Pickles are cucumbers that have been preserved in vinegar and salt. As mentioned above, the most beneficial choices from a probiotic standpoint will be found in the refrigerated section. Or you can make your own with a brine and your own selection of flavor from dill, peppercorn, mustard and coriander seeds!
While these foods are full of excellent health benefits, the fermentation process can produce a rather distinct and tangy flavor that won’t be agreeable with every palate. In many of these fermented foods, salt is added in large quantities for flavor and preservative properties. If you’re on a low-sodium diet, many of these fermented probiotic-containing foods might not be right for you. Be sure to increase your water intake on the days that you consume these foods to help offset the more than usual sodium consumptions.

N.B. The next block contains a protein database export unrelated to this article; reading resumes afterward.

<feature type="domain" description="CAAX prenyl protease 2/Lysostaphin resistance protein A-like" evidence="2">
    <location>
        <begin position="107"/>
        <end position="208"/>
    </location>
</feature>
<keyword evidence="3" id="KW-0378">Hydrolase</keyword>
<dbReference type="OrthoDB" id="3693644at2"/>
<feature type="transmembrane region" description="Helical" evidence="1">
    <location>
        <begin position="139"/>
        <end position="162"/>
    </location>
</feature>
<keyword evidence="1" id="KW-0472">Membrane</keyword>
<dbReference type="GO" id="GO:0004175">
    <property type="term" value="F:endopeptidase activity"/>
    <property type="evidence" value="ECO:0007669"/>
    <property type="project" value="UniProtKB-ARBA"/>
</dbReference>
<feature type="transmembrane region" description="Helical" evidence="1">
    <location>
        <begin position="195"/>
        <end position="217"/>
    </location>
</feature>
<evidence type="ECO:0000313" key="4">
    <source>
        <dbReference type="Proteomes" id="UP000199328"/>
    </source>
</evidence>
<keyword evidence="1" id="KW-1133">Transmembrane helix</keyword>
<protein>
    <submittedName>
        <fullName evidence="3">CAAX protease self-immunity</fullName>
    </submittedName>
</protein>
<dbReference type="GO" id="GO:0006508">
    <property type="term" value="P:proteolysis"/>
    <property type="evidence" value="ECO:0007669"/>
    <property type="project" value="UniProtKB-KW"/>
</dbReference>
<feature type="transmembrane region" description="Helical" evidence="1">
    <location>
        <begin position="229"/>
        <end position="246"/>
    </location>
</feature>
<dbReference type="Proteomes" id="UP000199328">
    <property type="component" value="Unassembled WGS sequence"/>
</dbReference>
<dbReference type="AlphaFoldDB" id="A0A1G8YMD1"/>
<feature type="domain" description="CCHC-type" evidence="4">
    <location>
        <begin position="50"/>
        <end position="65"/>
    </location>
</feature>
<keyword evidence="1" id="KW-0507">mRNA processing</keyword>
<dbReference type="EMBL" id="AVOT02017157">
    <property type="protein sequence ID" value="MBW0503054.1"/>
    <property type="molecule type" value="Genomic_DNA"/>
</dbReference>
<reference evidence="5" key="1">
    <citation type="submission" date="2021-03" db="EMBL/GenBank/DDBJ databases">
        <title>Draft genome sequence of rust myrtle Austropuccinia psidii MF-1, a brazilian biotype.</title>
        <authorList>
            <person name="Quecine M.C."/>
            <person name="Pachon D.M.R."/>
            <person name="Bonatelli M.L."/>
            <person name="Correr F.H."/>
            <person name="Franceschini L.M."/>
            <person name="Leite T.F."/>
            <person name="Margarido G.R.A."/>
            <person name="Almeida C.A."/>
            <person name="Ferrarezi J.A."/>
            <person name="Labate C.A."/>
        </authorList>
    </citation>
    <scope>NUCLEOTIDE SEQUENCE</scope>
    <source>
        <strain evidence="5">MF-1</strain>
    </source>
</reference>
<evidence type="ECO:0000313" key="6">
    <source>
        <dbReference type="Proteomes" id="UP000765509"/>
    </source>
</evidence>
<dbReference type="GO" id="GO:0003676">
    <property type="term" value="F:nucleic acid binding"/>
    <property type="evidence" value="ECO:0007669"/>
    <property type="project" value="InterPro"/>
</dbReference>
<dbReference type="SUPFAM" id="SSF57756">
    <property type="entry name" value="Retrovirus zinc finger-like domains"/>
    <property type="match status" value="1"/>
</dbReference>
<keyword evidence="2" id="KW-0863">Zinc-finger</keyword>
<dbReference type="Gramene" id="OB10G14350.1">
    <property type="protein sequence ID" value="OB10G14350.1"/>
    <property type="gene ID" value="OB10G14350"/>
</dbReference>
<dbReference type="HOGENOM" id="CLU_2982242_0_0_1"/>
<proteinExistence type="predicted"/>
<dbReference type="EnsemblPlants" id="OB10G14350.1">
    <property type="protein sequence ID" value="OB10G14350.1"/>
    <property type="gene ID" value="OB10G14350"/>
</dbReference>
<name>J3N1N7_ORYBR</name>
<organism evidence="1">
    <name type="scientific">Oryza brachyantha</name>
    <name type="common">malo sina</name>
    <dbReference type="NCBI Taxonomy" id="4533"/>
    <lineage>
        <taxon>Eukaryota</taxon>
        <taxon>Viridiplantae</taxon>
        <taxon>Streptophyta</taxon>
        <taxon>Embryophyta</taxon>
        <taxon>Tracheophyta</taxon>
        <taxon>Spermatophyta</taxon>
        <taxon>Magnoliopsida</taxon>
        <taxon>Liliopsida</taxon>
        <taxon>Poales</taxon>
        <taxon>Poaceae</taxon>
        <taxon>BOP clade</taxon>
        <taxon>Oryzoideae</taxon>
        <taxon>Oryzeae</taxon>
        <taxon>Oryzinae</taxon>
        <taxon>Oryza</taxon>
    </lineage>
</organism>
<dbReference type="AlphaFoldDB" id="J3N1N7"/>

For those that simply aren’t a fan of fermented foods, are abstaining from fermented foods, or simply don't want to eat fermented foods everyday, consider probiotic supplementation as a healthy and easy way to get in your daily dose of gut-healthy probiotics. At MRC, we’ve got three unique probiotic-containing products that are great for healthy guts:
- Chocolate Metashake: Not only is this nutrient-dense shake packed with 17 grams of protein and 76 natural ingredients, it also includes probiotics and digestive enzymes to help balance your gut microbiome.*
- Super Fruit & Vegetable Drink: Rich in antioxidants and full of over 50 fruits and veggies, this great-tasting mix is fortified with a probiotic blend. While it can easily be enjoyed mixed with water, it can also be added to protein drinks or sugar-free tea or lemonade. Popular protein drink flavors to combine with Super Fruit & Vegetable Drink Mix include Peach Mango and Wildberry.
- MRC Complete Plus Multivitamin: These capsules contain a complex probiotic blend in one convenient serving, along with 15 essential vitamins and minerals. They are taken daily, preferably with breakfast or lunch, and available in formulations that address the unique needs of men and women.
Ready to take the next step with your health or weight loss routine by adding a probiotic but not sure exactly where to start? We can help! Send us an email to email@example.com with your questions.